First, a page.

Series: The Giver #3
Publisher: HMH Books for Young Readers
Genres: dystopian, sci fi
Source: Kindle Unlimited
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From the back cover...
[color-box]Six years earlier, Matty had come to Village as a scrappy and devious little boy. Back then, he liked to call himself "the Fiercest of the Fierce." But since that time, Matty has grown almost into a man under the care of Seer, a blind man whose special sight had earned him the name. Now Matty hopes that he will soon be given his true name, and he hopes it will be Messenger. But strange changes are taking place in Village. Once a utopian community that prided itself on its welcome to newcomers, Village will soon be closed to all outsiders. As one of the only people able to safely travel through the dangerous Forest, Matty must deliver the message of Village's closing and try to convince Seer's daughter, Kira, to return with him before it's too late. But Forest has grown hostile to Matty too, and he must risk everything to fight his way through it, armed only with an emerging power he cannot yet explain or understand.[/color-box]
This is the third book in The Giver series, this time centering around Matty from Gathering Blue. We revisit Jonas and Gabe in this book, too, although their part of the story is not the focus. This, too, is a new utopian/dystopian society, formed from the outcasts from other supposedly utopian societies.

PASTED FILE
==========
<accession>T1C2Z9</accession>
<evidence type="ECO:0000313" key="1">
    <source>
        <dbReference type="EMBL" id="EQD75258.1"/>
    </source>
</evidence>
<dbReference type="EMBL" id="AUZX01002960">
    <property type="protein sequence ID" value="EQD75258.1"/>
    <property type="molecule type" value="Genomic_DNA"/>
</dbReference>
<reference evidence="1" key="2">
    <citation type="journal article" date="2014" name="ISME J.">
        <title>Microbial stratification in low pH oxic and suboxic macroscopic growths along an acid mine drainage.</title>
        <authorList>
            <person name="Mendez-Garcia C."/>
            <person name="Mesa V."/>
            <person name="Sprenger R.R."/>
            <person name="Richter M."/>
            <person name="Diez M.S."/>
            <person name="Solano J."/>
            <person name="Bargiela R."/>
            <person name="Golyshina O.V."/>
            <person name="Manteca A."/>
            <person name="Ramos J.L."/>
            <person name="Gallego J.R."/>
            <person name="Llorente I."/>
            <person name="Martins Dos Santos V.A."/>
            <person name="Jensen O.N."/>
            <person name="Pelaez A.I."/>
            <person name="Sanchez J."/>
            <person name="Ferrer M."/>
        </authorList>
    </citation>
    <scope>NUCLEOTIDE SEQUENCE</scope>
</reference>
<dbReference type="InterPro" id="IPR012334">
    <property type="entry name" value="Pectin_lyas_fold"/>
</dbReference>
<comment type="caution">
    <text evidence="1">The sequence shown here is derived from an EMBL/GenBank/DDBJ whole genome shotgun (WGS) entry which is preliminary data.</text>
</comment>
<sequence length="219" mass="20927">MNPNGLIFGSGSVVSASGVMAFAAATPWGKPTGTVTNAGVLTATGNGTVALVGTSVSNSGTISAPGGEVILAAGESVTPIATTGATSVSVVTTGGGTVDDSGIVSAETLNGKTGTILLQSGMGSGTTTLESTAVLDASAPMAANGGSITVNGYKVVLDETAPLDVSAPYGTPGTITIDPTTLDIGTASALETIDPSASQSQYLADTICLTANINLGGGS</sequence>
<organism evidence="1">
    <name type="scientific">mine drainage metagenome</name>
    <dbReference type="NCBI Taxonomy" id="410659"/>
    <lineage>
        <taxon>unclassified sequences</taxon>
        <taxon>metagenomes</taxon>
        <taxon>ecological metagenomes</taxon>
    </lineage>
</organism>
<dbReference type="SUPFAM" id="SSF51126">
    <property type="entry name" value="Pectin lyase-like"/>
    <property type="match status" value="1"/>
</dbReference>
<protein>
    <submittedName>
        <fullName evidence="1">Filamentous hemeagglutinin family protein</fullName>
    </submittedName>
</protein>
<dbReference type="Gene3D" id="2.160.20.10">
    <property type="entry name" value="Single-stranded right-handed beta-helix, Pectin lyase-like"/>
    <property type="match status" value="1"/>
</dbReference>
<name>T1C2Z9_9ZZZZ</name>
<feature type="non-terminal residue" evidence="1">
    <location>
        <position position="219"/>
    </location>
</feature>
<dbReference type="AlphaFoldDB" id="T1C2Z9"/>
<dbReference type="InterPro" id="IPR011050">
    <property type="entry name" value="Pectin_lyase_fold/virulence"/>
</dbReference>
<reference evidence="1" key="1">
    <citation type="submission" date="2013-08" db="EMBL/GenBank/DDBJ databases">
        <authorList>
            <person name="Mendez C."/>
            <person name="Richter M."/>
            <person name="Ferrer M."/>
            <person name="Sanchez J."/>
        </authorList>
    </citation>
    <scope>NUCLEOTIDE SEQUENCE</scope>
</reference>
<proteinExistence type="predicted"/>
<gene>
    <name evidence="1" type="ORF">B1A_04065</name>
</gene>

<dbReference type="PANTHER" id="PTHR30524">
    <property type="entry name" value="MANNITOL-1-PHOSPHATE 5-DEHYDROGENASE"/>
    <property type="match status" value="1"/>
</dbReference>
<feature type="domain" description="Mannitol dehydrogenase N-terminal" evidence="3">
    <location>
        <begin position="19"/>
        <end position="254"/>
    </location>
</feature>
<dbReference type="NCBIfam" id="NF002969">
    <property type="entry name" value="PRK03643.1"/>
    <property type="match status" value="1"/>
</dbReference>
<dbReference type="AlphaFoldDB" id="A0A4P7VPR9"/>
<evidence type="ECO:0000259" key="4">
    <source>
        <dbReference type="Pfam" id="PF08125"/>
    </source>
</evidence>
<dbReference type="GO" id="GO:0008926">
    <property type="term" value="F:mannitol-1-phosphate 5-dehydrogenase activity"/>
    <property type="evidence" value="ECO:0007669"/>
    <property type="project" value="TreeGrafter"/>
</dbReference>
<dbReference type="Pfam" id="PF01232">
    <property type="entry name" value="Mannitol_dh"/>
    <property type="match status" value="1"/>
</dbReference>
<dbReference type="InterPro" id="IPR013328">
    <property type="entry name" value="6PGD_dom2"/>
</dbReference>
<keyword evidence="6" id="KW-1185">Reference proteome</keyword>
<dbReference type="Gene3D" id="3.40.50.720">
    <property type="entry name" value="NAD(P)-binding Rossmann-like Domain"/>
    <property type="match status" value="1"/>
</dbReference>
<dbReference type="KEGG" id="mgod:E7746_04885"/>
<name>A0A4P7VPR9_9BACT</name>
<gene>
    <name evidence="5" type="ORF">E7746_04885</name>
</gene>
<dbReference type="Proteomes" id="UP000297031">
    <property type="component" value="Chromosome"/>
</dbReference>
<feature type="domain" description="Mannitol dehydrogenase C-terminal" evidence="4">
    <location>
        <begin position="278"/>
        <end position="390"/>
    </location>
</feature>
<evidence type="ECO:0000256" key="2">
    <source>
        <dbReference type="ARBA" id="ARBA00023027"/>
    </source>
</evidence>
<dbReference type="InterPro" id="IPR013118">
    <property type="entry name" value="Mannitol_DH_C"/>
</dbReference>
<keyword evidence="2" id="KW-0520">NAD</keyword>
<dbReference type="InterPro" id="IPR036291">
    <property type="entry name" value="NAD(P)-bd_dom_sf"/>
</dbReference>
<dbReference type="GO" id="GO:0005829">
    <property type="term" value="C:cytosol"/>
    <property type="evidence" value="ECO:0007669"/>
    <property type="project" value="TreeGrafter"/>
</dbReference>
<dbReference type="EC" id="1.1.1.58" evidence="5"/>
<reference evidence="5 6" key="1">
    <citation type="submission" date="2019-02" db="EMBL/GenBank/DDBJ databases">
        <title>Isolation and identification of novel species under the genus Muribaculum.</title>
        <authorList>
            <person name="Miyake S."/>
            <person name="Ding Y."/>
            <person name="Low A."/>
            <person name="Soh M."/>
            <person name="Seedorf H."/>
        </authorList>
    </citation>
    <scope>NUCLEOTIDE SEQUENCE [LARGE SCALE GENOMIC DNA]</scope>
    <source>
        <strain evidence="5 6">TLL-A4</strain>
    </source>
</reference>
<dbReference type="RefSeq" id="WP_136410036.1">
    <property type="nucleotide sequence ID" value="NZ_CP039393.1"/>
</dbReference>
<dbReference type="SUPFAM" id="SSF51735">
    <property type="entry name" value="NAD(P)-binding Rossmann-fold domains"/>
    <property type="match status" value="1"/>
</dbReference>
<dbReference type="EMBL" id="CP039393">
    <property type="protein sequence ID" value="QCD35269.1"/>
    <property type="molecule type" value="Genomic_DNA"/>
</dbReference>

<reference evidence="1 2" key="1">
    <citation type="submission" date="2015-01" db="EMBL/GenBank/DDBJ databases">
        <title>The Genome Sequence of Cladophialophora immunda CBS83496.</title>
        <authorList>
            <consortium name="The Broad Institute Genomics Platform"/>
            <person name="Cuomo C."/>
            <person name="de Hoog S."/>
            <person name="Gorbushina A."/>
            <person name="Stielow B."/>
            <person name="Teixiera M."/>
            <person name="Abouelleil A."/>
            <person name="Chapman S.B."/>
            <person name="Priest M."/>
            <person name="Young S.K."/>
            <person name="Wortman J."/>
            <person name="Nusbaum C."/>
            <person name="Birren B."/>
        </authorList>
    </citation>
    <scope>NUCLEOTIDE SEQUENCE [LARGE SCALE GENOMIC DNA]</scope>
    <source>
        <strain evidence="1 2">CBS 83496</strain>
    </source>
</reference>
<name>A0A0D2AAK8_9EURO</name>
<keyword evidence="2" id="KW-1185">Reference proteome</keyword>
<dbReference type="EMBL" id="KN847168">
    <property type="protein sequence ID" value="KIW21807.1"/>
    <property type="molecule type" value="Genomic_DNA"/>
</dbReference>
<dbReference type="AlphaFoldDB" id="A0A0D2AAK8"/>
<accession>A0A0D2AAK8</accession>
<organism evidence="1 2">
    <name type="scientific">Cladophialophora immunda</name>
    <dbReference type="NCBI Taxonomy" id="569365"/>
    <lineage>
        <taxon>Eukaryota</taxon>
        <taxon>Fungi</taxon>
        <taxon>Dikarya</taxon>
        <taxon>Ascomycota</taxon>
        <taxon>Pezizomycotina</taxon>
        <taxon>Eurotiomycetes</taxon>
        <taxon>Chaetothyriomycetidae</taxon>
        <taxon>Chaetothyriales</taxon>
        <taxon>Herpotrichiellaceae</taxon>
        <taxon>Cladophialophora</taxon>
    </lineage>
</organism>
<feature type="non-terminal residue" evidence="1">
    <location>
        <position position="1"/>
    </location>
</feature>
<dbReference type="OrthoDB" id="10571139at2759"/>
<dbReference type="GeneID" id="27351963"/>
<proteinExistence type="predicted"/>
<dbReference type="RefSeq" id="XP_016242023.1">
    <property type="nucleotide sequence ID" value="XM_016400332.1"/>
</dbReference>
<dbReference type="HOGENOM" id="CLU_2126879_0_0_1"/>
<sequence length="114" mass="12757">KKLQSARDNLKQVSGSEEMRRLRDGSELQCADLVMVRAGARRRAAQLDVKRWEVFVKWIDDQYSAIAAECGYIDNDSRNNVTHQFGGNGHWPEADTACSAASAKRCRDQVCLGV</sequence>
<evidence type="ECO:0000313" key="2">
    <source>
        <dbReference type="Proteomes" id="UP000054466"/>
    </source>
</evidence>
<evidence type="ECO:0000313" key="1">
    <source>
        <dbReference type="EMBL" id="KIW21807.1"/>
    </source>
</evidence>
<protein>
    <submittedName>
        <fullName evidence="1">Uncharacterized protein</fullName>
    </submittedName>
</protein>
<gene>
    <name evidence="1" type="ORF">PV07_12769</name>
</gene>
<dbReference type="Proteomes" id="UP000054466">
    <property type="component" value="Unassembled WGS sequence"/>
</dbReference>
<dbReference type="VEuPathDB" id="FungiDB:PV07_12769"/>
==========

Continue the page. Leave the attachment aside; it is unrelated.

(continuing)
There is an interesting theme of materialism in this story that says a lot about the value placed on material things. The central root of this society’s problems is found in just that, the need for material goods. Many of the village’s people are willing to trade away most anything for something material or superficial. This entire subplot centered around the TradeMart and the mysterious man who facilitated these trades, something that I wished was more developed.
The way that the concept of utopia versus dystopia is used is fascinating. In the first book, we had a fairly technologically advanced society, one that focused on control and order and uniformity in order to create a “utopian” society. In the second, the society was far more primitive and focused on one’s viable contributions to society as valuable. Anyone less capable was cast out as deficient. In this book, society is still rather primitive, created out of nothing by those cast out from other societies. Their focus was on acceptance and open-mindedness. All three of these societies have totally different values and yet all three become less than utopian. It is that point that really makes the reader think… is human nature truly capable of creating and maintaining a utopia?
There is an ending to this book that was one that I had hoped wouldn’t come to pass, but it is one that had more closure than that of The Giver.
Things to love…
- Seeing Jonas and Gabe again, as well as Matty.
- Being made to really think. I love that!
Things I wanted more/less of…
- More about the gifts. Many of the people of this society have gifts, something we learned about in the second book, but we don’t really know much about how these things came to be.
I think I loved this book almost as much as the first. It should definitely be read after both The Giver and Gathering Blue.
Rating Report Plot
Reading this book contributed to these challenges:
- 2014 Dystopia Reading Challenge
- 2014 Ebook Challenge
- 2014 Everything YA Reading Challenge
- 2014 Outdo Yourself Reading Challenge